When The Feedsack Dress came out in 2007, I started a blog on Typepad that focused on life during the late 1940s and early 1950s. I stopped posting there in 2012, but you can still link to The Feedsack Kids. I’m posting some new blogs and my favorite old ones here.
Despite the winter setting, Show Me the Sinister Snowman found favor with reviewers in July.
Librarians and those who request they add books to their collections should note Midwest Book Review’s recommendation. The reviewer says that “dedicated mystery buffs will appreciate the deftly crafted characters, as well as the unexpected plot-driven twists, turns and surprises.… very highly recommended, especially for community library Mystery/Suspense collections.” To read the full review, go to the July 2017 issue’s “Mystery/Suspense Shelf” at http://www.midwestbookreview.com/sbw/jul_17.htm.
Another reviewer, the Pople Backyard Farm Blog, names Sinister Snowman one of its Best Reads for Summer 2017. Comments include, “Grab your cocoa and curl up with this arctic delight! … The book gave me a laugh as it reminded me of the fun we had playing Clue as kids as it involves a snowbound property. … Well written, fun and a page turner.” To read full the review scroll through http://poplebackyardfarm.blogspot.com/p/best-reads-for-summer-2017.html.
A few print magazines still review books. In its June/July “Show Me Books” column, Missouri Life said, “Carolyn Mulford has readers intrigued with her latest murder mystery…. Show Me the Sinister Snowman takes readers on an adventure to discover the real truth behind the congressman’s death and the unusual circumstances around it.” You can find the full review at http://aftermathenterprises.com/wp-content/uploads/2017/05/Mo.Life_.Review.Final_.pdf.
With the temperatures in the 90s, the winter setting helps readers stay cool.
Who are the readers for Thunder Beneath My Feet? Reviewers have recommended it for tweens through adults. Just what I wanted to hear.
When I planned a story set during the New Madrid earthquakes of 1811-1812, I chose to tell it through the eyes of a teenage girl who must grow up overnight and make judgment calls few adults face. I pictured readers as young as fourth graders and expected most to be sixth to eighth graders. I hoped anyone who likes history would enjoy watching the major characters, who range in age from ten to mid twenties, deal with danger and individual and cultural differences.
Below are excerpts from three recent reviews.
The Historical Novels Review, Issue 77, August 2016 (https://historicalnovelsociety.org/reviews/thunder-beneath-my-feet/): “Thunder Beneath My Feet is a charming novel with a strong historical setting. The landscape, characters, and manners of speech all set the tone perfectly. … the story is made intriguing by its diverse characters and well-visualized time period.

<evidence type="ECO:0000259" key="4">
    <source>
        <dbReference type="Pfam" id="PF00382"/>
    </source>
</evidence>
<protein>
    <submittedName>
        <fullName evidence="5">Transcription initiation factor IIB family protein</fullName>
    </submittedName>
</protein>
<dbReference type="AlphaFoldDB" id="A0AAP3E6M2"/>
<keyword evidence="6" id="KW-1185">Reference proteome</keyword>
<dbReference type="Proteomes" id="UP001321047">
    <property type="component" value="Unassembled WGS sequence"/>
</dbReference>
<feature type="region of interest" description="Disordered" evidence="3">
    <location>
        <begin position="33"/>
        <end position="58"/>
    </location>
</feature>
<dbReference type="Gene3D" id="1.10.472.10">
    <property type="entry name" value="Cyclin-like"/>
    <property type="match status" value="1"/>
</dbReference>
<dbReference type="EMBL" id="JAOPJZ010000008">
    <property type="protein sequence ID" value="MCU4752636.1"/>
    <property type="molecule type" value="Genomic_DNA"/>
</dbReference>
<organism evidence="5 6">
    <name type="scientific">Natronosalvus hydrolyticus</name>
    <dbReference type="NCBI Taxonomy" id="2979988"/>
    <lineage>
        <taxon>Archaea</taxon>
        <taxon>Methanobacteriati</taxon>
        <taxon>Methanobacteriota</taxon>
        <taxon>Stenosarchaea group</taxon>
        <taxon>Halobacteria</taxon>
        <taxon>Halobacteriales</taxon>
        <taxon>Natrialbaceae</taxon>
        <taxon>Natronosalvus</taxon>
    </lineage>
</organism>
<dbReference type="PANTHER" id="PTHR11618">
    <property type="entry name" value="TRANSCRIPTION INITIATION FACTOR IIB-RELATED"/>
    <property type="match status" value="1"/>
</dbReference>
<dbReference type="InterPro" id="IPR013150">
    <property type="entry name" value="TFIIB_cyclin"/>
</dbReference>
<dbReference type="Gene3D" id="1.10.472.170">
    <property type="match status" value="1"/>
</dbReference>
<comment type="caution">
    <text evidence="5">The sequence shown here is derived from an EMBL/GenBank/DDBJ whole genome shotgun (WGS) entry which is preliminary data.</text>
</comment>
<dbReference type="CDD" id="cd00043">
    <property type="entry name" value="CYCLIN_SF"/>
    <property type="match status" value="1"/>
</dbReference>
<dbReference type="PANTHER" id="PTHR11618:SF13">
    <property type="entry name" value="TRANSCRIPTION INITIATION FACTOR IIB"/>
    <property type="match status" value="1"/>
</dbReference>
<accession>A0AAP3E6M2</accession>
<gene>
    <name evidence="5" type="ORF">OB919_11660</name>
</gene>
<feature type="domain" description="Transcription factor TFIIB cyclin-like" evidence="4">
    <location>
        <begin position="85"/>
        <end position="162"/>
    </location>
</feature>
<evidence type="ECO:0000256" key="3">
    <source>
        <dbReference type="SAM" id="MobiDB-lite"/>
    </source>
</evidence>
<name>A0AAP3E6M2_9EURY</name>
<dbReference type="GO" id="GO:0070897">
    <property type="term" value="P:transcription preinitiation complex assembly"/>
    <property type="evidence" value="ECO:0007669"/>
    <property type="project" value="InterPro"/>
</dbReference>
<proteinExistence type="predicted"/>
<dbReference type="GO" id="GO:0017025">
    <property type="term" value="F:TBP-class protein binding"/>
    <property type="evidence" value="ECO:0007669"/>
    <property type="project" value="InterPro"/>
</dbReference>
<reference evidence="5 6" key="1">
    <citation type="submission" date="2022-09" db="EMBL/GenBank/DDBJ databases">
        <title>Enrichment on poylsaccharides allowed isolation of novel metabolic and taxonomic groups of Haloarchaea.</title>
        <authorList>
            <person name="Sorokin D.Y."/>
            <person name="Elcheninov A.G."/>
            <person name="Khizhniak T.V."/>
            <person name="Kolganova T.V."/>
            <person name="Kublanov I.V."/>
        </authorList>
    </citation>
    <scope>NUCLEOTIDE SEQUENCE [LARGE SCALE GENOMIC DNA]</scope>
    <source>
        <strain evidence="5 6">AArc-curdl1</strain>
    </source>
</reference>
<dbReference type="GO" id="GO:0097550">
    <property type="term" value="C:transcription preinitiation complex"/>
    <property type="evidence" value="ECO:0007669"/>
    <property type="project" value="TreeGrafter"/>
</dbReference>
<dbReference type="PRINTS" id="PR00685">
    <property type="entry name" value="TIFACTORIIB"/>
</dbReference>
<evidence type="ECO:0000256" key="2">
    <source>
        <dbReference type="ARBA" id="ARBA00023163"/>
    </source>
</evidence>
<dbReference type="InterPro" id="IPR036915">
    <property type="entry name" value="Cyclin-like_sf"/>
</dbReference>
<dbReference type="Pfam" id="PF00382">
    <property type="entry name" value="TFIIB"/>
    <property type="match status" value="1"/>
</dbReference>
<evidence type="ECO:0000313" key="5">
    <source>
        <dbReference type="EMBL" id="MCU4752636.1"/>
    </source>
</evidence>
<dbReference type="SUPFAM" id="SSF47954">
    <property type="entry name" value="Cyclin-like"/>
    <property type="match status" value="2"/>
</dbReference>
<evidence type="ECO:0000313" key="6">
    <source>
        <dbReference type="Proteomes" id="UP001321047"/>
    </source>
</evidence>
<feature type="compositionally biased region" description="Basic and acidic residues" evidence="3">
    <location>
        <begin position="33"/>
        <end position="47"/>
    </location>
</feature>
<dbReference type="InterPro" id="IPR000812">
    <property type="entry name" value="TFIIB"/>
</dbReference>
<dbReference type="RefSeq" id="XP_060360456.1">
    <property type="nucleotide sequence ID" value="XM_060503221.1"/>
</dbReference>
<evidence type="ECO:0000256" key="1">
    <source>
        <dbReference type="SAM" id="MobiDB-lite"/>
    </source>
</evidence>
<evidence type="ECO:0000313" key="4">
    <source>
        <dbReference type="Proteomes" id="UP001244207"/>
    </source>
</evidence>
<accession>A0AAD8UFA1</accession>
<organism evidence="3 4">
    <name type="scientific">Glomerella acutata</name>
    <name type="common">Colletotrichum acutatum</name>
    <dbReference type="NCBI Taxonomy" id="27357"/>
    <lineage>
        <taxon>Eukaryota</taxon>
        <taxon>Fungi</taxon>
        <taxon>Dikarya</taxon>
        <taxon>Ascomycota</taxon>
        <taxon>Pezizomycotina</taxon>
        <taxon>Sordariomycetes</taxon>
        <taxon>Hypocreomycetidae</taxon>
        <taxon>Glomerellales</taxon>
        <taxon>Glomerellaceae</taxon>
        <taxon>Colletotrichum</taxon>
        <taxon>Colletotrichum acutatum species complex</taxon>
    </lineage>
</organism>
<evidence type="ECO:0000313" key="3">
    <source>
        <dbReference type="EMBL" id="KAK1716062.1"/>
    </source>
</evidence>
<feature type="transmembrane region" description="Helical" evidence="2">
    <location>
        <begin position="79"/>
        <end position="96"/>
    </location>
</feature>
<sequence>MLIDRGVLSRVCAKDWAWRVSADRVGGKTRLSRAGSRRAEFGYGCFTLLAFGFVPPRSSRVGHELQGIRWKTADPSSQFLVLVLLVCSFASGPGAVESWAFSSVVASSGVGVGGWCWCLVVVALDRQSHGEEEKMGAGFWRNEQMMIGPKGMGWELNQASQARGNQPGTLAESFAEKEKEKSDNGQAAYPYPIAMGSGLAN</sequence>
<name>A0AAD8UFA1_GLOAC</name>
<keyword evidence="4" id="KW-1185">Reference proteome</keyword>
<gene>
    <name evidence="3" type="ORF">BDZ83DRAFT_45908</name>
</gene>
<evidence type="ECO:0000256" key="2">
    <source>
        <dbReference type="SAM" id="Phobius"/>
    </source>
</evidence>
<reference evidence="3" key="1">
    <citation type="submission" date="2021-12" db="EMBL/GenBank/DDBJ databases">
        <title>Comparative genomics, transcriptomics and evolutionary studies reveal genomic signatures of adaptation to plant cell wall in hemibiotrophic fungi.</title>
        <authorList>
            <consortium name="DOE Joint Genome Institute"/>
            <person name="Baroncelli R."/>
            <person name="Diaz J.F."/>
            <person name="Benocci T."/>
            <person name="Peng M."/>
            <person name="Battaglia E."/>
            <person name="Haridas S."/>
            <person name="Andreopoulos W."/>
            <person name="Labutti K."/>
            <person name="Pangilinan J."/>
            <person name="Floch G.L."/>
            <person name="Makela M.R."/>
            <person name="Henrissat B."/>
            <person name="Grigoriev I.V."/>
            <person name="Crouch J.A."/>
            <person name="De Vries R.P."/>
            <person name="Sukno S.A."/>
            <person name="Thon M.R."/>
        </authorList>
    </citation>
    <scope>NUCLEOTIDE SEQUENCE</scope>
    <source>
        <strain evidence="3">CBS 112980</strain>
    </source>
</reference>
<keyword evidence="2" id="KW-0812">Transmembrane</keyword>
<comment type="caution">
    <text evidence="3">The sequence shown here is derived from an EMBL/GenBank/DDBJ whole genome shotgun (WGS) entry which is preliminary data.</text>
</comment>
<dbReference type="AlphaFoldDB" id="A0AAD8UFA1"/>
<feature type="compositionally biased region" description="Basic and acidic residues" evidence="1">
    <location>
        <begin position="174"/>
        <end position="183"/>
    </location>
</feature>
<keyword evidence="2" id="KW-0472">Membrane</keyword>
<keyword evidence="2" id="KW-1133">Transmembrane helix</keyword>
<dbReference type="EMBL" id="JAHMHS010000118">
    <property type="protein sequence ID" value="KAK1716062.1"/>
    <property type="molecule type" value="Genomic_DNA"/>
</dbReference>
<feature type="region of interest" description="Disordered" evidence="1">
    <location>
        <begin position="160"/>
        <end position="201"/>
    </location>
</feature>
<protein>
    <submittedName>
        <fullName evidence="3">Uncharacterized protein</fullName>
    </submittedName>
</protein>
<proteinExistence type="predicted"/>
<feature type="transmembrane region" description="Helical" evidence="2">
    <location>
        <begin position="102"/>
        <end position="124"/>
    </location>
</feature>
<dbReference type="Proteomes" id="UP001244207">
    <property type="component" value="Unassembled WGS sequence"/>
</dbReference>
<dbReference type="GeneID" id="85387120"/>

“I would recommend this book to my daughter, particularly when she learns about pioneer life in school. I must admit that I had no idea about these events! The story is meticulously researched and will entertain (and educate!) readers from tweens to adults.”
Boundless Book Reviews, June 30, 2016 (bit.ly/29dEjKF): “This suspenseful drama hooked me from the first page and I read it within two days, I just could not put it down. I highly recommend Thunder Beneath My Feet; this is one of those rare books everyone can enjoy. I absolutely loved it and give it 5 Boundless Stars.”
Missouri Life, August-September 2016: “If you’re a fan of the Titanic movie, then you will love Carolyn Mulford’s fictional story of a tragedy that struck Missouri 205 years ago.”
“Phoenix’s dog Achilles plays a star role in the whole series, and with each book, he steals more of the show,” wrote blogger Judy Hogan in her pre-publication review of Show Me the Ashes. The review is posted at http://postmenopausalzest.blogspot.com/2015/12/review-carolyn-mulfords-show-me-ashes.html.
The reviewer liked the other characters, too, ending the review with this: “One fiction teacher I had years ago said that the sign of a good book was its memorability. Did it stick in your mind? Carolyn Mulford’s characters stick in my mind.”
A poet, novelist, and activist, Judy’s latest books are The Sands of Gower: The First Penny Weaver Mystery and This River: An Epic Love Poem.
Kirkus Reviews has posted the first pre-publication review of Show Me the Ashes. That’s a good thing.
Five Star will release the book, the fourth in the series, December 16, 2015.
The Kirkus headline reads: “A former CIA agent must find a way to solve a cold case without hurting her best friend’s feelings.” The conclusion says: “Phoenix’s fourth provides both plenty of action and enough likely suspects to keep you guessing.” In between, the reviewer sketches the characters’ relationships and the two cases that former covert operative Phoenix Smith, singer Connie Diamante, and Sheriff Annalynn Carr Keyser investigate.
If you’d like to read the whole review, go to https://www.kirkusreviews.com/book-reviews/carolyn-mulford/show-me-the-ashes.